Bull Durham (1988) (R)
Baseball and sex. Hmmm, interesting way to start; but perhaps the most apropos way that there ever has been. "Bull Durham" has an incredibly promising first few minutes so if this was a short film, it would have been a home run (you'll have to pardon the puns, I'm just giving you fair warning). But the movie didn't stop there and Ron Shelton's writing didn't either, because it barrels you into scene after scene of wince-inducing Kevin Costner.
I think that Costner's movies are shown to people trying to pass lie detector tests in case the question ever arises: "How do I appear completely and totally emotionless." Just ask Kevin, he's got the answers.
The movie begins with the anti-religious sentiment that baseball is the finest church there has ever been, well, that's the case for Annie Savoy (Susan Sarandon), a sexy and immediately likable woman whose life is baseball. This woman doesn't like anything but baseball. It's what she lives, eats, breathes, and yes, screws. Annie takes it upon herself to have sex with a minor leaguer once a season to boost them to the major leagues, because duh that's what all the women do.
When the Durham Bulls enter a new season they debut a new pitcher Ebby LaLoosh (Tim Robbins, baby-faced). This man is more concerned with having sex with the girls in the locker room before the games and when he's rebuked for it, he shoots some quirky one-liner back at his coach and then proceeds to make a mockery of the game of baseball.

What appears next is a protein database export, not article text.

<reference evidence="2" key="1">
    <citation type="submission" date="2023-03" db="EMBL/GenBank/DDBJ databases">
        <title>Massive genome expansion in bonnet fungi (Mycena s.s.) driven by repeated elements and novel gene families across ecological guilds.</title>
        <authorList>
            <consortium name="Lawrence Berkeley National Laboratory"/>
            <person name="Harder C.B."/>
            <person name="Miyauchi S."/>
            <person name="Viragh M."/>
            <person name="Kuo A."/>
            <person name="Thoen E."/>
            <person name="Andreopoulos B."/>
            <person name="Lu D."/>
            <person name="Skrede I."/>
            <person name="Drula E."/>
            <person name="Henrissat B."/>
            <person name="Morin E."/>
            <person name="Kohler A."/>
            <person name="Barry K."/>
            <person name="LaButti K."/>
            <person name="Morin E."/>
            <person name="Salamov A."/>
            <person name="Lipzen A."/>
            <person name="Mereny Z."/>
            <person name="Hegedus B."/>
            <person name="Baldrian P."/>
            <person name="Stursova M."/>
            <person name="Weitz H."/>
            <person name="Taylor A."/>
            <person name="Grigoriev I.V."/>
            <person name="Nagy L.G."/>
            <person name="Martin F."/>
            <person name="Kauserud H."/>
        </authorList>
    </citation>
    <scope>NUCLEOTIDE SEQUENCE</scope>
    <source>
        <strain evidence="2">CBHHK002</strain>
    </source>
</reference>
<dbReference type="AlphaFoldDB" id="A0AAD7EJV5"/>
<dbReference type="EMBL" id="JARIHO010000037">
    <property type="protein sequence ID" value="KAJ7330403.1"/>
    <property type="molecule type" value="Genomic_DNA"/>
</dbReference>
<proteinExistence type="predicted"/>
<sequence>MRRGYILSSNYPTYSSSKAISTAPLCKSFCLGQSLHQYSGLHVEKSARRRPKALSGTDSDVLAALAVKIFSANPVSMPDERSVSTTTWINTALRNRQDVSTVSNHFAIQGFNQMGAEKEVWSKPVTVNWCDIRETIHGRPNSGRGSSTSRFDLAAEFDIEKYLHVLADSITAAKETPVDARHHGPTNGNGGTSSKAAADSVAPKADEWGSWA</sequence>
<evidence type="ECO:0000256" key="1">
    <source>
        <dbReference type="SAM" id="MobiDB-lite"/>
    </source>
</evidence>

Enter Crash Davis (Kevin Coster) who has seen the major leagues but is very silent about it. Why? Because he's a Yoda-like character. Good sport baseball is. He parades as a know-it-all and just becomes a complete douche...because that's how these men are made.
Seriously though, there is no way you're going to convince me that Crash Davis is a badass, try as best as you can, I won't believe it. The movie does try its best and sadly that's just not enough. I think the lines are there for the movie to be great, but Costner's odd monotone delivery doesn't help the film at all.
The film is just goofy. It blows this way and that ranging from cross-dressing to sex jokes and back again. This film has every character parading around as a sex-hungry maniac and that's just not how I see things. Sure, it's supposed to be a comedy but when you consider what's actually happening around the diamond, it's less funny than even its bland jokes.
Shelton seems determined to knife religion which he does many times, most notably when he marries the only Christian character off to the sluttiest girl in town. I don't have a problem with his offensiveness, I have a problem because these little side-tracks are completely pointless and rarely add up to anything.
The plot is fairly heroic. Man must overcome obstacles and claim wenches...no surprise when it happens. It's very archaic and somewhat offensive, but hey, aren't we all?
This brings around the question: why are there no good baseball movies? Baseball isn't that exciting for me, maybe that's why I can't get into any baseball movies; but surely you can find a way to make it interesting. For crying out loud "Man on Wire" made tight-rope walking interesting.
At the end of all the sex, all the baseball, all the Kevin Costner posturing I think the most interesting thing that we could gleam from the movie is that Walt Whitman may have written some pretty smutty stuff. I'd love to read that instead of subject myself to this again.
Posted by Micah Jones